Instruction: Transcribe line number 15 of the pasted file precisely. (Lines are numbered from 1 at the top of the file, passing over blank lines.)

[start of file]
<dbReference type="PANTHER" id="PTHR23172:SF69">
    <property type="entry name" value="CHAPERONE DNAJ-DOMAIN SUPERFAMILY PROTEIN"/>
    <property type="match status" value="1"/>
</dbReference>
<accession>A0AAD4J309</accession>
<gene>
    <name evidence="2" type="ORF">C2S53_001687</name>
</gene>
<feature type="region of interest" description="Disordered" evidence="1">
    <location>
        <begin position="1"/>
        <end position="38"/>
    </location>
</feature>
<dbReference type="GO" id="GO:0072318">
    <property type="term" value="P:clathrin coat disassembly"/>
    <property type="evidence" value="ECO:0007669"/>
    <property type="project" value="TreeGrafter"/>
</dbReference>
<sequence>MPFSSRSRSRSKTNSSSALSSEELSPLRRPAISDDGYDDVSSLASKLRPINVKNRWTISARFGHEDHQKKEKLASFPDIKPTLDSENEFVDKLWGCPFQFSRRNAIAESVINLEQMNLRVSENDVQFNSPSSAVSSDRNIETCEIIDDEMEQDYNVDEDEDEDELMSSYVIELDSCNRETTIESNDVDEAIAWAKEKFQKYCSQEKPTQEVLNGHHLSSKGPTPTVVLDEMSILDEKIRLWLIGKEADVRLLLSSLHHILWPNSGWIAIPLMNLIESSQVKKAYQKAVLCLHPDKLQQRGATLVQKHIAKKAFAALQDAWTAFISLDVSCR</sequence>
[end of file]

<dbReference type="GO" id="GO:0072318">